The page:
First of all, the database serves the function of a specialized thematic concordance and as such provides the means for a quick localization and juxtaposition of all the appearances of a given entity. Second, the detailed division into separate units allows the introduction of the quantitative methods of analysis, some of which are already published in the "summaries" sheets of the database. Third, the manipulation with the hashtags and filtering commands makes it possible to discern some particular regularities like the correlation between the given entity, topic and genre. This is just a small fraction of the potential applications, and the larger the database the more diverse the purposes. 

    Open Access Journal: Oriental Institute Annual Report

    [First posted in AWOL 5 November 2009. Most recently updated 19 February 2017]

    Oriental Institute Annual Report
    The print versions of the Oriental Institute Annual Report are available for members as one of the privileges of membership. They are not for sale to the general public. They contain yearly summaries of the activities of the Institute’s faculty, staff, and research projects, as well as descriptions of special events and other Institute functions.

    Oriental Institute 2015-2016 Annual Report




    Download the Entire 2015-2016 Annual Report in a Single Adobe Acrobat Document



    INTRODUCTION


    RESEARCH


    INDIVIDUAL RESEARCH


    RESEARCH SUPPORT


    MUSEUM


    PUBLIC EDUCATION


    Public Education and Outreach. Carol Ng-He and Leila Makdisi


    • Adult and Community Programs. Carol Ng-He
    • K-12 Educator Programs. Carol Ng-He
    • Family and Youth Programs. Leila Makdisi
    • K-12 Teacher Programs. Carol Ng-He 

    Volunteer Program. Susan Geshwender


    DEVELOPMENT AND MEMBERSHIP


    PERSONNEL


    ar2014-15-cover-web.jpg
    2014–2015 Annual Report
    13-14_AnnualReport-cover-web.jpg
    2013–2014 Annual Report


    For an up to date list of all Oriental Institute publications available online see:

    Juan Garcés (Digitised Manuscripts Blog)

    Old English 'Spell' Books

    In the list of books bequeathed by Bishop Leofric of Exeter (d. 1072) to his cathedral, one entry might, at first glance, take a modern reader by surprise: a ‘ful spelboc’, or a full spell book. This is not, however, evidence that the learned bishop was dabbling in magic. In...

    ASOR Blog (American Schools of Oriental Research)

    Lessons Learned from a New Collaborative Archaeological Adventure

    It all began over a decade ago. Then Director General of the Department of Antiquities of Jordan (DoA), Fawwaz Al-Kraysheh, sat me down in his office, looked me straight [...]

    The post Lessons Learned from a New Collaborative Archaeological Adventure appeared first on The ASOR Blog.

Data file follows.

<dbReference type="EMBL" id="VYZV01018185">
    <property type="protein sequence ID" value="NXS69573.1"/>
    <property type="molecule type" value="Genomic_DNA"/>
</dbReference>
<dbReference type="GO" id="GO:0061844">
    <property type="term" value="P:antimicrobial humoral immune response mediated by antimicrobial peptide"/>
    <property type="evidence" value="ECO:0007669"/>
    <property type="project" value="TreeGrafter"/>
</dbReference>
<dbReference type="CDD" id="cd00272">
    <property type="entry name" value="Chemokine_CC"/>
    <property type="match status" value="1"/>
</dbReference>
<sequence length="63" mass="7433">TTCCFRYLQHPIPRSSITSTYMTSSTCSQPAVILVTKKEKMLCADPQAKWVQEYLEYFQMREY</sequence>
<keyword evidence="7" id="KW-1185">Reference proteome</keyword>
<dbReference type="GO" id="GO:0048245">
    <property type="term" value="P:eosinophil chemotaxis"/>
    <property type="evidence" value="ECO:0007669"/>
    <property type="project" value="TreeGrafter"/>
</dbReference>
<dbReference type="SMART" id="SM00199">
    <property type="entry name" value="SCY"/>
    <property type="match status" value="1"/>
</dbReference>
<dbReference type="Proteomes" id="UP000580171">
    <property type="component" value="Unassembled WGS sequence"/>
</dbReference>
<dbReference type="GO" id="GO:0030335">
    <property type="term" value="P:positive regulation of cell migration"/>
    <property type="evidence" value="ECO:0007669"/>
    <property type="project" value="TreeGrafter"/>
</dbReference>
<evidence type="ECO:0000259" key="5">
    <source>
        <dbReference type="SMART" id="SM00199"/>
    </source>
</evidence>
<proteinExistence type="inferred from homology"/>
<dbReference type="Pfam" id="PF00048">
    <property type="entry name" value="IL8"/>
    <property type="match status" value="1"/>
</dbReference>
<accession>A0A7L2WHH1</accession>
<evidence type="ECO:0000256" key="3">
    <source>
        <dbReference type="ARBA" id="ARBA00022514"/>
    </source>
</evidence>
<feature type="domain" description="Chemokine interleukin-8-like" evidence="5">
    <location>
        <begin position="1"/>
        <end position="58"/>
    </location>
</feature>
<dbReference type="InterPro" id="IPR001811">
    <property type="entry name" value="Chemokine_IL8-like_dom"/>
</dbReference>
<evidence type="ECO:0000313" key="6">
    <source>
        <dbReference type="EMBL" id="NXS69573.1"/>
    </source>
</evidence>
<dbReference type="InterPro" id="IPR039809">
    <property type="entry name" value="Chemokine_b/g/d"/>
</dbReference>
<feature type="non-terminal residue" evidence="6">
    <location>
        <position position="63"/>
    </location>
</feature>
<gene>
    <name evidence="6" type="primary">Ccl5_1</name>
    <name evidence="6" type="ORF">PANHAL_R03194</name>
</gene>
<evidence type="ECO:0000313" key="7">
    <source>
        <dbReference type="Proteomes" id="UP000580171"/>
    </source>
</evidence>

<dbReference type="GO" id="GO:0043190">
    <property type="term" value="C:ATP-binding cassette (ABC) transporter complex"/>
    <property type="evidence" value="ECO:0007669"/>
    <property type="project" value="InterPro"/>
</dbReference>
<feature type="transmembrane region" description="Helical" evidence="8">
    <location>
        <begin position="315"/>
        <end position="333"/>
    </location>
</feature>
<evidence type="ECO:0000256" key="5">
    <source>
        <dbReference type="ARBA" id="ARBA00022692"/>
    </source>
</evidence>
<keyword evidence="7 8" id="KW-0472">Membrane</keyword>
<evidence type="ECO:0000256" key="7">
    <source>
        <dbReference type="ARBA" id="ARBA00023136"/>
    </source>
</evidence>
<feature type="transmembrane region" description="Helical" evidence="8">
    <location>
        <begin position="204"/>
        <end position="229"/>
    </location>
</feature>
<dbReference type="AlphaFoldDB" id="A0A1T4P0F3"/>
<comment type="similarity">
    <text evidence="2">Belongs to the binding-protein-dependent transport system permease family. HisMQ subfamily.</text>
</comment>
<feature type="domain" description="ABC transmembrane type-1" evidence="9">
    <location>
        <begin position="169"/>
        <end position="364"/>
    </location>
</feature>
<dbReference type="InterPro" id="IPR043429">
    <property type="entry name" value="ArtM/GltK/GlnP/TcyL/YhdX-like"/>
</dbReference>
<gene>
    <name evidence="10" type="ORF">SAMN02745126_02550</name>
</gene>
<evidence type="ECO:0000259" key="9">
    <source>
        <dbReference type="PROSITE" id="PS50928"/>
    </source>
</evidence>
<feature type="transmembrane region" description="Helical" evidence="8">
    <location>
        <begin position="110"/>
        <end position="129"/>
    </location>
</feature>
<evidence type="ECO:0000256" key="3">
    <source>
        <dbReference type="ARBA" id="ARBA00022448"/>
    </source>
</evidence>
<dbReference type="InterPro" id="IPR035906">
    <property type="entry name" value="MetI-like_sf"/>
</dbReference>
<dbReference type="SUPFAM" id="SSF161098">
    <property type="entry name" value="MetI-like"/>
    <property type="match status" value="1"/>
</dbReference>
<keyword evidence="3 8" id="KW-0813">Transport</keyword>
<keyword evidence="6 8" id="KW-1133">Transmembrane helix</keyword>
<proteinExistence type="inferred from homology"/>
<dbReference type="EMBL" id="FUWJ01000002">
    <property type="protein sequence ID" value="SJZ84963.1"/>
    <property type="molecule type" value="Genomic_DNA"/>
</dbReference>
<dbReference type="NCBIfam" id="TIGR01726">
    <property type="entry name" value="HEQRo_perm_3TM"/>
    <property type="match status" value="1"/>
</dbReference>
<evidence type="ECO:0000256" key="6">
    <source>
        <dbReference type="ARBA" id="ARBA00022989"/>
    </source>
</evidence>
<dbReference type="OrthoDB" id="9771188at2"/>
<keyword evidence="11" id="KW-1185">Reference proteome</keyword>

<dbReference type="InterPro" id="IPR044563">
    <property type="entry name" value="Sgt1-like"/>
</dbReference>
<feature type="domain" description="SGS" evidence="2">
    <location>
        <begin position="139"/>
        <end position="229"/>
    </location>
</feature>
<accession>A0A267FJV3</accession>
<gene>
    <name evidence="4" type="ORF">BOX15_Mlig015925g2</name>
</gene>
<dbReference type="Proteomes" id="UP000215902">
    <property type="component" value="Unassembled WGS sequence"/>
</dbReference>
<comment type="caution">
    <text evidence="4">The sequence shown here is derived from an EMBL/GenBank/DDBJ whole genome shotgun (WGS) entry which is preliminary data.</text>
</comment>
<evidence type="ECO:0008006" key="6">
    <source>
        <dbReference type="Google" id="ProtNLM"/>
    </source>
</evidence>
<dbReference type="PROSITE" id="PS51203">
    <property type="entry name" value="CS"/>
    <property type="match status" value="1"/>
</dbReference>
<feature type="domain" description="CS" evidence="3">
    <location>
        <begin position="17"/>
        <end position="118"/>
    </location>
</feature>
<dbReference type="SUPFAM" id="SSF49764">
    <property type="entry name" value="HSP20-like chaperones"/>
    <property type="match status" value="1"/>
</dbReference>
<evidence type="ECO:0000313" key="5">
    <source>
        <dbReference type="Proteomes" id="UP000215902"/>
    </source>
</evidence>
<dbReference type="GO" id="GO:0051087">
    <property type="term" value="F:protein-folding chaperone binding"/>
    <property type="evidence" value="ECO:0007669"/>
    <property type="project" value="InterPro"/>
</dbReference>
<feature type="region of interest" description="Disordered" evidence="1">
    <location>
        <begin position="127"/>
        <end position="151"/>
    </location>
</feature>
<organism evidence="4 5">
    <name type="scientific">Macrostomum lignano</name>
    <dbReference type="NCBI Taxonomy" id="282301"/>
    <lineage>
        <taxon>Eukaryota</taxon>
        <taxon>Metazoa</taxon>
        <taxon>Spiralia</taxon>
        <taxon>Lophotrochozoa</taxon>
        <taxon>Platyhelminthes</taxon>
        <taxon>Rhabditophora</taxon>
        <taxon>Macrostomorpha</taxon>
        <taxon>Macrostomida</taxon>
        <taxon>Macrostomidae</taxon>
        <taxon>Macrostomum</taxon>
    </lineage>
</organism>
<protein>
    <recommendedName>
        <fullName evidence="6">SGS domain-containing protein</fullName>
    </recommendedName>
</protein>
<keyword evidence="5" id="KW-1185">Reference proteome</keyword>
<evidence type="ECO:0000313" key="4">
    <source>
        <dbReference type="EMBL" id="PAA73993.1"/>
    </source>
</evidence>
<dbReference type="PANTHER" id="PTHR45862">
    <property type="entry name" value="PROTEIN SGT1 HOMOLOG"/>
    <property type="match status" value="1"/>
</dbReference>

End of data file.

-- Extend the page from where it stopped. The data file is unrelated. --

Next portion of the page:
Bill Caraher (The New Archaeology of the Mediterranean World)

    An Idea for the University of North Dakota Budget

    Over the last few months the University of North Dakota’s campus has absorbed the sobering reality that we will need to undergo another round of budget reductions. As with anything like this, there is much flailing, wringing of hands, gnashing of teeth, and slashing away at campus institutions like a drunken pirate in a beer hall brawl. In response, there are anguished letters to the editor, earnest petitions, and all manner of cluck-clucking, eye-rolling, “first world problem”ing, and other forms of cynical, ironic, and condescending rhetoric. Good times!

    One of the interesting things that these budget cuts have forced me to consider is the organization of the university because there is some expectations among campus leaders (i.e. the provost and president) that these cuts are structural not simply nibbling around the edges of programs and existing departments and faculties. To stimulate thinking about these kinds of cuts critically, the university has started to make vigorous cuts both to the administration (particularly at the level of Vice President) and to departments and programs. As I’ve noted, my department (History) saw its graduate program defunded and other departments and programs are poised to be trimmed, adjusted, or combined. The deans of the various colleges (Arts and Sciences, Engineering and Mines, Business and Public Administration, Aerospace, Education, and Nursing) are responsible for most of the departmental and program level adjustments. Colleges serve as intermediaries between the upper administration and the department levels.

    What is curious is that no one has suggested eliminating the colleges at UND. So that’s what I’m going to propose now. 

    First, we have to recognize that two colleges – the Medical School and the Law School – need to be left untouched. In part, because the Medical School gets separate appropriations from the legislature and the Law School is largely autonomous owing the requirements of accreditation and the like. I also recognize that some programs require directors or deans with particular kinds of training and this would have to be folded into a new university system. I might be, for example, that certain programs become “schools” within the university with a director who has the kinds of qualifications that accreditors require.

    Here are my rational: